4. I also have the free Heritage Quest 1860-1920. I miss having 1850 and 1930. I have had ancestry in the past. It would be good to have access to both. Occasionally have used a NY state off-year census, at a library. Misspelled surnames are still a problem.

  5. Agree with previous comment &quot;mispelled surnames are still a problem.&quot; Glad to see in new post the sentence: (if a person name is indexed under different spellings, both spellings will remain) Hope you can find either spelling with the search engine. A lot of misspelled names are by the original census person. Would be nice if search engine could compare locations for several censes at one time in a manner to pick up persons who’s name was misspelled, or am I dreaming?

  6. Personally, I wish all of these were free services. I had a membership to for some time but when my employer closed the office, I couldn’t afford it anymore once my subscription ran out. I like all the improvements and additions that have been added to Ancestry over the years. On the FamilySearch site I was able to find some information that Ancestry didn’t have. Since these are now public record, I think they should be made freely available to everyone and I applaud the FamilySearch powers-that-be for keeping them free.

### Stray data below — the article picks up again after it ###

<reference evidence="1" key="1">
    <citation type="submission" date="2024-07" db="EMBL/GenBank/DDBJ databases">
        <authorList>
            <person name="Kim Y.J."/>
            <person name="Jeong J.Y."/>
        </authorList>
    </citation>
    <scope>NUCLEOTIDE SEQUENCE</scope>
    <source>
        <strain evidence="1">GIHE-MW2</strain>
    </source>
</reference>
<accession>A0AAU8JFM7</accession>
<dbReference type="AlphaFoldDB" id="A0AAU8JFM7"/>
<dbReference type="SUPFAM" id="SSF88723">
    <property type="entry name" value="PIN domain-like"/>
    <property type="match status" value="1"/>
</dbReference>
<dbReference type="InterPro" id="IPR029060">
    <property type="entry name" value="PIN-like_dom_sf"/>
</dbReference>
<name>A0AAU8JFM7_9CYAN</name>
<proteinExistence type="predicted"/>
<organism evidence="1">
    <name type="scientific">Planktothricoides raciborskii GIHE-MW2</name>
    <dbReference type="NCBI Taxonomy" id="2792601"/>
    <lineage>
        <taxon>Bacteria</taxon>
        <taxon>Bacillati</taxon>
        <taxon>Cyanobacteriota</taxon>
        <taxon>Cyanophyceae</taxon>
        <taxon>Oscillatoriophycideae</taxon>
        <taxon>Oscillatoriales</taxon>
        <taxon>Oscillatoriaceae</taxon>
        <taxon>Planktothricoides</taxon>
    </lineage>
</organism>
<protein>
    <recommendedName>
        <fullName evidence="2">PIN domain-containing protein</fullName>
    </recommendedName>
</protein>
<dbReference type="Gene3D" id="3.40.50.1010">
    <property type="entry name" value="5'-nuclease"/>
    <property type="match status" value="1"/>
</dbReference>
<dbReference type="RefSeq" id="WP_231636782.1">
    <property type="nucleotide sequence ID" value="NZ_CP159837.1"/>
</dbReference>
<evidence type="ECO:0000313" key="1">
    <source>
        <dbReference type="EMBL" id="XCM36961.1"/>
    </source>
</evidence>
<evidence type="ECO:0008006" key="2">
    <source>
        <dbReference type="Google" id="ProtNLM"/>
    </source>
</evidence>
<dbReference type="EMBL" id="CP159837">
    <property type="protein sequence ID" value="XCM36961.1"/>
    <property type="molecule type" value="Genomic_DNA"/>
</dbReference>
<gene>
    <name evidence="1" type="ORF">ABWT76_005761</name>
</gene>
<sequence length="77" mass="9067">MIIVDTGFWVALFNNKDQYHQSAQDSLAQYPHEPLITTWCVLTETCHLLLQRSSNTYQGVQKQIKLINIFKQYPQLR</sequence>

7. The Family Search records are great, and I am glad they are getting them online. However, most of them will only be available online at LDS Family History Centers, and there are 2 problems with access there: First, the computers at those local centers have limited access because there aren’t enough of them (even at the main LDS History Library in Salt Lake, you often have to wait for a computer), and Second, most people even in the US don’t have an LDS History Center close to them. The Heritage Quest site is very helpful, and I use it alot, but it doesn’t have all the census records that Anestry and Family Search have. I realize that it costs money to run websites and to get these records online, however PUBLIC records, should be made public TO the public without cost. It is unfortunate that it can’t be done that way.